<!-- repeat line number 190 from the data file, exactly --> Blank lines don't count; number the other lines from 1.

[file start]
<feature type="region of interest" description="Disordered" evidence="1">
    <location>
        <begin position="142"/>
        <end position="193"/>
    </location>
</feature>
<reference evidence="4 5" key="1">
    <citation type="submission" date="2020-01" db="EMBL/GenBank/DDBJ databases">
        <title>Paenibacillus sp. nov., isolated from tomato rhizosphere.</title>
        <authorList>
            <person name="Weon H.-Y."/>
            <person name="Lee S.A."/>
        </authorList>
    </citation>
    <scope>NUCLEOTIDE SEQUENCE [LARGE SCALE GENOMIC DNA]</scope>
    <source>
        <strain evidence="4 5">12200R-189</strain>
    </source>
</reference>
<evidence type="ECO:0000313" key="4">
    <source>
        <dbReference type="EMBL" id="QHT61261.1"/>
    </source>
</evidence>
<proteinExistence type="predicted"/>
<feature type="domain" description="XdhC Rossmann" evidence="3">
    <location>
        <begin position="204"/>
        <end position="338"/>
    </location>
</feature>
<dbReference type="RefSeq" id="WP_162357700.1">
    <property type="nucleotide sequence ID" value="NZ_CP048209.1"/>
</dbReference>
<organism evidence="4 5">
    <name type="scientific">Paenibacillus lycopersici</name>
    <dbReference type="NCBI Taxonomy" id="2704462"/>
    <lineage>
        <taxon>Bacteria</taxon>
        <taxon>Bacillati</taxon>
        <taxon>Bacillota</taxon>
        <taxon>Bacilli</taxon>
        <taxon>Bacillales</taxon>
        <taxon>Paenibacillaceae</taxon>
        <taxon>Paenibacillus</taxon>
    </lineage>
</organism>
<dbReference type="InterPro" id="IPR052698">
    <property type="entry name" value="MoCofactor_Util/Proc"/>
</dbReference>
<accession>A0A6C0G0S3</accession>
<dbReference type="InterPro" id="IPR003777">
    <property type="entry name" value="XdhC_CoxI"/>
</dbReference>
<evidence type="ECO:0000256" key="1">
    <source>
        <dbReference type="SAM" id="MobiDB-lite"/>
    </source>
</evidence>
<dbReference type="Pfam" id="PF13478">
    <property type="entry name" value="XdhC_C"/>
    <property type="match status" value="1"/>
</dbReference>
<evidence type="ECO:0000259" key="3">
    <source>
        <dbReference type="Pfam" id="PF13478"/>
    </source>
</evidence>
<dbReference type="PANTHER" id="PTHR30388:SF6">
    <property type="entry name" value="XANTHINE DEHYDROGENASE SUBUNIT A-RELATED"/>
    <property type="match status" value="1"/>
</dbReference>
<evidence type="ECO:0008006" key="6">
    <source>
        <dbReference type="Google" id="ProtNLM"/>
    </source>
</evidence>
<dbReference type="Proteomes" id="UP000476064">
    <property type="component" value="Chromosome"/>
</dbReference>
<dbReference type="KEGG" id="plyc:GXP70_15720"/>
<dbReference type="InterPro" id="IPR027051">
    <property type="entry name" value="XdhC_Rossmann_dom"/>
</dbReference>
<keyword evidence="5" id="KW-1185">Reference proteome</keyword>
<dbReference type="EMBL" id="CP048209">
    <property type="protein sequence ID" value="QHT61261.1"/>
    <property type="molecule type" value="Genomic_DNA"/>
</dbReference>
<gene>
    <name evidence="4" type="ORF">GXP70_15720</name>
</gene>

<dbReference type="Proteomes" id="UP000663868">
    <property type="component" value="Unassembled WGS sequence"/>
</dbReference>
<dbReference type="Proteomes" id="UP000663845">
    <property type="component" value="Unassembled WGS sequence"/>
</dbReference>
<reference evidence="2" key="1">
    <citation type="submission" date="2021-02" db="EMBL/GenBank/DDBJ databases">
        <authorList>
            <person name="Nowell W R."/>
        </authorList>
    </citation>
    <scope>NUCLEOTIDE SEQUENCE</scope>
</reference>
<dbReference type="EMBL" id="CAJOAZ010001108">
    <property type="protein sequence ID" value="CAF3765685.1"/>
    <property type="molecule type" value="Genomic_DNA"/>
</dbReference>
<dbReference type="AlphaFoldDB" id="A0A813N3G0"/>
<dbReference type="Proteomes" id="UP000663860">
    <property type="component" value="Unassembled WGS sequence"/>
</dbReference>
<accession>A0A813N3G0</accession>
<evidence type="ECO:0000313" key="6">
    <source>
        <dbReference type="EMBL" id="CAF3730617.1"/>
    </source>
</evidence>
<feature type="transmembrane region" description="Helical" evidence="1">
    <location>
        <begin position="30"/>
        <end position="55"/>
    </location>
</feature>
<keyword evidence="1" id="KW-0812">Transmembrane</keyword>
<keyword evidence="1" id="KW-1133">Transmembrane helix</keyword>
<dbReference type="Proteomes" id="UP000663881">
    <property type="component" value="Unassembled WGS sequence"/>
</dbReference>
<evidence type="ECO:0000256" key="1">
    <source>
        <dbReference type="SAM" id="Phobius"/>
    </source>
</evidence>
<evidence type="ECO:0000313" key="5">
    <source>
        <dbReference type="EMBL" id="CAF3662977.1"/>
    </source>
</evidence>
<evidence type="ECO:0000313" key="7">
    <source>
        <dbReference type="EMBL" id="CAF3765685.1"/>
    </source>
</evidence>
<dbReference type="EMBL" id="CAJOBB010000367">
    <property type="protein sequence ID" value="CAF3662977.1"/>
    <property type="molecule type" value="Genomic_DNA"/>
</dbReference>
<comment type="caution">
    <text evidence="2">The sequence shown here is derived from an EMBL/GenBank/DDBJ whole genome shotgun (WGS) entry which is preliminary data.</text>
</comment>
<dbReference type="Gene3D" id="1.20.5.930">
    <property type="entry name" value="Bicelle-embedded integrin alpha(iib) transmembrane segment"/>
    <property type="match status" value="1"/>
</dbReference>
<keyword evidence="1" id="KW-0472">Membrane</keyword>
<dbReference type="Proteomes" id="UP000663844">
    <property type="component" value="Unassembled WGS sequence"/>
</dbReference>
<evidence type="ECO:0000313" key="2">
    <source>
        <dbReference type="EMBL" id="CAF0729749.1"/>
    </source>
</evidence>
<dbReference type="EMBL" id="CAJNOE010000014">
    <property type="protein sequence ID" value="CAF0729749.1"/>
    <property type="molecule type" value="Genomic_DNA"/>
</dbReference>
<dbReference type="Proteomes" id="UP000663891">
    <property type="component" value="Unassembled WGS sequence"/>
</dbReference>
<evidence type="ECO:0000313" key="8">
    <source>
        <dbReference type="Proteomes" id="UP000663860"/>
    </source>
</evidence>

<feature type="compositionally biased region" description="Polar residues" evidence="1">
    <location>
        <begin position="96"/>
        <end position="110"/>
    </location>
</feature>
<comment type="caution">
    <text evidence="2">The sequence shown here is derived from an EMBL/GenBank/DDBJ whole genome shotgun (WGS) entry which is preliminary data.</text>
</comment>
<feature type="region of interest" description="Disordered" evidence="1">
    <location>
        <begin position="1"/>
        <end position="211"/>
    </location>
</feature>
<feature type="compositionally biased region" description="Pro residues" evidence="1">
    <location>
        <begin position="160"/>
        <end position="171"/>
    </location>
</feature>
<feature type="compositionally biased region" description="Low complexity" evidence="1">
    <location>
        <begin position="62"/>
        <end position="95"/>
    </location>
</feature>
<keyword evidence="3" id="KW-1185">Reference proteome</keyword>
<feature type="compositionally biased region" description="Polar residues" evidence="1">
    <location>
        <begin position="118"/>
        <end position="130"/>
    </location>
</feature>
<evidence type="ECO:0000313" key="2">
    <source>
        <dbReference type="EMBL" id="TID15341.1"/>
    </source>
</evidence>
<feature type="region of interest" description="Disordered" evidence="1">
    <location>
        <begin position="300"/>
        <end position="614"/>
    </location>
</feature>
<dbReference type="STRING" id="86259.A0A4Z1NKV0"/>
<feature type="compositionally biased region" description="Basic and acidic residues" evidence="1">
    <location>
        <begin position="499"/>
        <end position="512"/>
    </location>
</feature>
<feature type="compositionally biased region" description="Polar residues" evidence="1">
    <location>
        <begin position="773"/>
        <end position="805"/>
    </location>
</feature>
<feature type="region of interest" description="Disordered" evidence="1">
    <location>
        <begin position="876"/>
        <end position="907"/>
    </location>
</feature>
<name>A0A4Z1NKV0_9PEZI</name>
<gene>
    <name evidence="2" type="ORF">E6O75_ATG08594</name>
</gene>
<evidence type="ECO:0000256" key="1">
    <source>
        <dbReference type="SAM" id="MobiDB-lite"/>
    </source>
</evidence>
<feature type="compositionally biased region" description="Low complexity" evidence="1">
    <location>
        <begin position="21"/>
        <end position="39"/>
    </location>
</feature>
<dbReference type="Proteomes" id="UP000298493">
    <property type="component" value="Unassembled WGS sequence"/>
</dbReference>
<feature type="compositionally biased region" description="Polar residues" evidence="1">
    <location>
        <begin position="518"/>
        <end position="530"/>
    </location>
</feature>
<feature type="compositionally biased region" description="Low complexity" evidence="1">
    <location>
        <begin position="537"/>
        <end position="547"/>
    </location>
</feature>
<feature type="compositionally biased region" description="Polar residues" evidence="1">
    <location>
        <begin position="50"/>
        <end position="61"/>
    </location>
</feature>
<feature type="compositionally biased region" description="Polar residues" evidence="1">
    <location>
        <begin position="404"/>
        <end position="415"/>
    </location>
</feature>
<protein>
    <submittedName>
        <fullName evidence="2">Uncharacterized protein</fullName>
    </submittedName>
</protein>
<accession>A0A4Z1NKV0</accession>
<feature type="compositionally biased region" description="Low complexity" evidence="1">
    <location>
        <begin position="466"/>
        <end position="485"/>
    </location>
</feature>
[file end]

        <begin position="1"/>